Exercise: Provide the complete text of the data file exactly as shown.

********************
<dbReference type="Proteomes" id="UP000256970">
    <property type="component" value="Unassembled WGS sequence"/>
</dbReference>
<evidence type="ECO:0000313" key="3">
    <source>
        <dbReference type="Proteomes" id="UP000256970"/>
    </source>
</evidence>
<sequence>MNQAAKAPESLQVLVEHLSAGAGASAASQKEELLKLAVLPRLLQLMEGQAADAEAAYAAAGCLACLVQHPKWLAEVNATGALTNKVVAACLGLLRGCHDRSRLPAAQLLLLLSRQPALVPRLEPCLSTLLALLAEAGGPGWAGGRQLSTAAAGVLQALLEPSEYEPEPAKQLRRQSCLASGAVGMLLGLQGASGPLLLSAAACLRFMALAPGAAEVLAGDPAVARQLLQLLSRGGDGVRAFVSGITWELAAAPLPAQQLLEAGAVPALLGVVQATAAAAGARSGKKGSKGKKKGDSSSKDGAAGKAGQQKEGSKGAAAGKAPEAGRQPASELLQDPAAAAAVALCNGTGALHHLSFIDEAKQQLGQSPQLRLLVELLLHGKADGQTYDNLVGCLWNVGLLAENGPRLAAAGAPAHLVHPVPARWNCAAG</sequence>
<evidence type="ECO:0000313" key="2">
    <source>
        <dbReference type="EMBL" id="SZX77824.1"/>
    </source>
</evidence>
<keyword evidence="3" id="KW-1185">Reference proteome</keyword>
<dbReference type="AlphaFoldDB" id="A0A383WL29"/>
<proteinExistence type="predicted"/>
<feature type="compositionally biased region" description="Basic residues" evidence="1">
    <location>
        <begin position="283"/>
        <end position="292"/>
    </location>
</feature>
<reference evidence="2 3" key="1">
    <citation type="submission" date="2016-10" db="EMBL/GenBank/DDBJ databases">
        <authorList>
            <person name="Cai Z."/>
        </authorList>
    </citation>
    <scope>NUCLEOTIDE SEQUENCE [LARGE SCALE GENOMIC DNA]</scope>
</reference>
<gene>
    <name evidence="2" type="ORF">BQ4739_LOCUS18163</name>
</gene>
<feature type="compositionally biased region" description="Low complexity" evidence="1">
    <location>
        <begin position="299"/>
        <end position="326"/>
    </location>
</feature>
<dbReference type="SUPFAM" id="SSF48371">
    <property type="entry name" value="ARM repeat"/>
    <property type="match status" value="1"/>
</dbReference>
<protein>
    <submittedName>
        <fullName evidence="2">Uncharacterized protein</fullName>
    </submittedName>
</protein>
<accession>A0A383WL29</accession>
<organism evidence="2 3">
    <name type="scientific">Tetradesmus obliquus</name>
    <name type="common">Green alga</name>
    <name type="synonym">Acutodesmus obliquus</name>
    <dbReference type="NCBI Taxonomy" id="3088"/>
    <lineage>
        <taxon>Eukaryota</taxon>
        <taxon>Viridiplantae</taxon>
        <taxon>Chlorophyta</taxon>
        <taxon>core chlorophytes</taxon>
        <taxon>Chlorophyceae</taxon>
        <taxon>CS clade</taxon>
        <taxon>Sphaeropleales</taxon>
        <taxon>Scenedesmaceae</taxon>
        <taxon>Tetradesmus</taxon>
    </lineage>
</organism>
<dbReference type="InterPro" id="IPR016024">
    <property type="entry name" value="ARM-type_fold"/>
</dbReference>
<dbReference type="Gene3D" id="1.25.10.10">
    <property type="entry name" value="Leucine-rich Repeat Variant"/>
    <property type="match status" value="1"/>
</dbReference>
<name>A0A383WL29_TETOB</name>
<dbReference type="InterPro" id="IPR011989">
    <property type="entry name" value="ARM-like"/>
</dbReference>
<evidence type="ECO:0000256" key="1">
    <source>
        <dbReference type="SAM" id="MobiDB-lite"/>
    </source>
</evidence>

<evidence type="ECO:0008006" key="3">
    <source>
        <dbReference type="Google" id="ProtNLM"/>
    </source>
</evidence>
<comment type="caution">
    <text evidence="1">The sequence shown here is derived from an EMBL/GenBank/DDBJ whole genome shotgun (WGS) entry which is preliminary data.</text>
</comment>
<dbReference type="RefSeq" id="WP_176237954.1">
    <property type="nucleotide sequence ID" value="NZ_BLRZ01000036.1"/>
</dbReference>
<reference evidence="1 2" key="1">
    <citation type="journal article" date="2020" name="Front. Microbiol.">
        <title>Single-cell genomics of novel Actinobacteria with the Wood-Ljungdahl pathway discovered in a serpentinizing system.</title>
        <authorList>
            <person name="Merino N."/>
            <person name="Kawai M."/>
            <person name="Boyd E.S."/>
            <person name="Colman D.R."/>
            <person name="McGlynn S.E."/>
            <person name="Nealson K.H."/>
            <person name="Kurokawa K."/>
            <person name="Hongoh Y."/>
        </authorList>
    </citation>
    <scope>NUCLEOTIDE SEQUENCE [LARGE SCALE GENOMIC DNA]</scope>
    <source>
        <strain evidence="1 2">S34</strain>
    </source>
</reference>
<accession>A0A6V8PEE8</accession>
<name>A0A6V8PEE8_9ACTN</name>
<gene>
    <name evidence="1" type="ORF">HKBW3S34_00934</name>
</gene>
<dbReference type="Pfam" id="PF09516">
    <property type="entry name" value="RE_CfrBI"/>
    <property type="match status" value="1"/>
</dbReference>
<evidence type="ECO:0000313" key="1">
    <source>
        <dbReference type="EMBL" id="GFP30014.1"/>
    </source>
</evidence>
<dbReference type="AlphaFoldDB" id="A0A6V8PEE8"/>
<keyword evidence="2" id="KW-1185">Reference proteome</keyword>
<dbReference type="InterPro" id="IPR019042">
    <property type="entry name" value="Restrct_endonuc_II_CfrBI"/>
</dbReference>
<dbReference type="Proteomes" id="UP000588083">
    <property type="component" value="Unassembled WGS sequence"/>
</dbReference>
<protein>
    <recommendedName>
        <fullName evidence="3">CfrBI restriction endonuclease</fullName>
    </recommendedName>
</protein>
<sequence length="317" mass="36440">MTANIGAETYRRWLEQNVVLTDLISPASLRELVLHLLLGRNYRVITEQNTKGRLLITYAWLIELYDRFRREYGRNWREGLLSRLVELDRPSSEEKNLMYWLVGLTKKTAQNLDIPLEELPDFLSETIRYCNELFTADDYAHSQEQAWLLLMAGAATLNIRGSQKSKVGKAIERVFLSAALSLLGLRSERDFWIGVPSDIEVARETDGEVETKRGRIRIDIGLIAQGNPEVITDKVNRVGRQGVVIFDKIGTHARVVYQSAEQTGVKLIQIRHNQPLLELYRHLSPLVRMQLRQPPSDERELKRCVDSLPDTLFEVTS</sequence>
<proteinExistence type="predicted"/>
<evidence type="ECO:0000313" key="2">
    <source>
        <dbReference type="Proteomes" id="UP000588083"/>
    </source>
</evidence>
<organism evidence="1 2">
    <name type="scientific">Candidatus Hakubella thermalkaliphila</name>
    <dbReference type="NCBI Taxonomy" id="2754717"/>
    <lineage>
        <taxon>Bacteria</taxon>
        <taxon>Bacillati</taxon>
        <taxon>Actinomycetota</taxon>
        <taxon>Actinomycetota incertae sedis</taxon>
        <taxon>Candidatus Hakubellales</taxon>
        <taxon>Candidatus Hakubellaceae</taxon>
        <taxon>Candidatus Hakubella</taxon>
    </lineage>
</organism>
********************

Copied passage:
<dbReference type="Proteomes" id="UP000256970">
    <property type="component" value="Unassembled WGS sequence"/>
</dbReference>
<evidence type="ECO:0000313" key="3">
    <source>
        <dbReference type="Proteomes" id="UP000256970"/>
    </source>
</evidence>
<sequence>MNQAAKAPESLQVLVEHLSAGAGASAASQKEELLKLAVLPRLLQLMEGQAADAEAAYAAAGCLACLVQHPKWLAEVNATGALTNKVVAACLGLLRGCHDRSRLPAAQLLLLLSRQPALVPRLEPCLSTLLALLAEAGGPGWAGGRQLSTAAAGVLQALLEPSEYEPEPAKQLRRQSCLASGAVGMLLGLQGASGPLLLSAAACLRFMALAPGAAEVLAGDPAVARQLLQLLSRGGDGVRAFVSGITWELAAAPLPAQQLLEAGAVPALLGVVQATAAAAGARSGKKGSKGKKKGDSSSKDGAAGKAGQQKEGSKGAAAGKAPEAGRQPASELLQDPAAAAAVALCNGTGALHHLSFIDEAKQQLGQSPQLRLLVELLLHGKADGQTYDNLVGCLWNVGLLAENGPRLAAAGAPAHLVHPVPARWNCAAG</sequence>
<evidence type="ECO:0000313" key="2">
    <source>
        <dbReference type="EMBL" id="SZX77824.1"/>
    </source>
</evidence>
<keyword evidence="3" id="KW-1185">Reference proteome</keyword>
<dbReference type="AlphaFoldDB" id="A0A383WL29"/>
<proteinExistence type="predicted"/>
<feature type="compositionally biased region" description="Basic residues" evidence="1">
    <location>
        <begin position="283"/>
        <end position="292"/>
    </location>
</feature>
<reference evidence="2 3" key="1">
    <citation type="submission" date="2016-10" db="EMBL/GenBank/DDBJ databases">
        <authorList>
            <person name="Cai Z."/>
        </authorList>
    </citation>
    <scope>NUCLEOTIDE SEQUENCE [LARGE SCALE GENOMIC DNA]</scope>
</reference>
<gene>
    <name evidence="2" type="ORF">BQ4739_LOCUS18163</name>
</gene>
<feature type="compositionally biased region" description="Low complexity" evidence="1">
    <location>
        <begin position="299"/>
        <end position="326"/>
    </location>
</feature>
<dbReference type="SUPFAM" id="SSF48371">
    <property type="entry name" value="ARM repeat"/>
    <property type="match status" value="1"/>
</dbReference>
<protein>
    <submittedName>
        <fullName evidence="2">Uncharacterized protein</fullName>
    </submittedName>
</protein>
<accession>A0A383WL29</accession>
<organism evidence="2 3">
    <name type="scientific">Tetradesmus obliquus</name>
    <name type="common">Green alga</name>
    <name type="synonym">Acutodesmus obliquus</name>
    <dbReference type="NCBI Taxonomy" id="3088"/>
    <lineage>
        <taxon>Eukaryota</taxon>
        <taxon>Viridiplantae</taxon>
        <taxon>Chlorophyta</taxon>
        <taxon>core chlorophytes</taxon>
        <taxon>Chlorophyceae</taxon>
        <taxon>CS clade</taxon>
        <taxon>Sphaeropleales</taxon>
        <taxon>Scenedesmaceae</taxon>
        <taxon>Tetradesmus</taxon>
    </lineage>
</organism>
<dbReference type="InterPro" id="IPR016024">
    <property type="entry name" value="ARM-type_fold"/>
</dbReference>
<dbReference type="Gene3D" id="1.25.10.10">
    <property type="entry name" value="Leucine-rich Repeat Variant"/>
    <property type="match status" value="1"/>
</dbReference>
<name>A0A383WL29_TETOB</name>
<dbReference type="InterPro" id="IPR011989">
    <property type="entry name" value="ARM-like"/>
</dbReference>
<evidence type="ECO:0000256" key="1">
    <source>
        <dbReference type="SAM" id="MobiDB-lite"/>
    </source>
</evidence>

<evidence type="ECO:0008006" key="3">
    <source>
        <dbReference type="Google" id="ProtNLM"/>
    </source>
</evidence>
<comment type="caution">
    <text evidence="1">The sequence shown here is derived from an EMBL/GenBank/DDBJ whole genome shotgun (WGS) entry which is preliminary data.</text>
</comment>
<dbReference type="RefSeq" id="WP_176237954.1">
    <property type="nucleotide sequence ID" value="NZ_BLRZ01000036.1"/>
</dbReference>
<reference evidence="1 2" key="1">
    <citation type="journal article" date="2020" name="Front. Microbiol.">
        <title>Single-cell genomics of novel Actinobacteria with the Wood-Ljungdahl pathway discovered in a serpentinizing system.</title>
        <authorList>
            <person name="Merino N."/>
            <person name="Kawai M."/>
            <person name="Boyd E.S."/>
            <person name="Colman D.R."/>
            <person name="McGlynn S.E."/>
            <person name="Nealson K.H."/>
            <person name="Kurokawa K."/>
            <person name="Hongoh Y."/>
        </authorList>
    </citation>
    <scope>NUCLEOTIDE SEQUENCE [LARGE SCALE GENOMIC DNA]</scope>
    <source>
        <strain evidence="1 2">S34</strain>
    </source>
</reference>
<accession>A0A6V8PEE8</accession>
<name>A0A6V8PEE8_9ACTN</name>
<gene>
    <name evidence="1" type="ORF">HKBW3S34_00934</name>
</gene>
<dbReference type="Pfam" id="PF09516">
    <property type="entry name" value="RE_CfrBI"/>
    <property type="match status" value="1"/>
</dbReference>
<evidence type="ECO:0000313" key="1">
    <source>
        <dbReference type="EMBL" id="GFP30014.1"/>
    </source>
</evidence>
<dbReference type="AlphaFoldDB" id="A0A6V8PEE8"/>
<keyword evidence="2" id="KW-1185">Reference proteome</keyword>
<dbReference type="InterPro" id="IPR019042">
    <property type="entry name" value="Restrct_endonuc_II_CfrBI"/>
</dbReference>
<dbReference type="Proteomes" id="UP000588083">
    <property type="component" value="Unassembled WGS sequence"/>
</dbReference>
<protein>
    <recommendedName>
        <fullName evidence="3">CfrBI restriction endonuclease</fullName>
    </recommendedName>
</protein>
<sequence length="317" mass="36440">MTANIGAETYRRWLEQNVVLTDLISPASLRELVLHLLLGRNYRVITEQNTKGRLLITYAWLIELYDRFRREYGRNWREGLLSRLVELDRPSSEEKNLMYWLVGLTKKTAQNLDIPLEELPDFLSETIRYCNELFTADDYAHSQEQAWLLLMAGAATLNIRGSQKSKVGKAIERVFLSAALSLLGLRSERDFWIGVPSDIEVARETDGEVETKRGRIRIDIGLIAQGNPEVITDKVNRVGRQGVVIFDKIGTHARVVYQSAEQTGVKLIQIRHNQPLLELYRHLSPLVRMQLRQPPSDERELKRCVDSLPDTLFEVTS</sequence>
<proteinExistence type="predicted"/>
<evidence type="ECO:0000313" key="2">
    <source>
        <dbReference type="Proteomes" id="UP000588083"/>
    </source>
</evidence>
<organism evidence="1 2">
    <name type="scientific">Candidatus Hakubella thermalkaliphila</name>
    <dbReference type="NCBI Taxonomy" id="2754717"/>
    <lineage>
        <taxon>Bacteria</taxon>
        <taxon>Bacillati</taxon>
        <taxon>Actinomycetota</taxon>
        <taxon>Actinomycetota incertae sedis</taxon>
        <taxon>Candidatus Hakubellales</taxon>
        <taxon>Candidatus Hakubellaceae</taxon>
        <taxon>Candidatus Hakubella</taxon>
    </lineage>
</organism>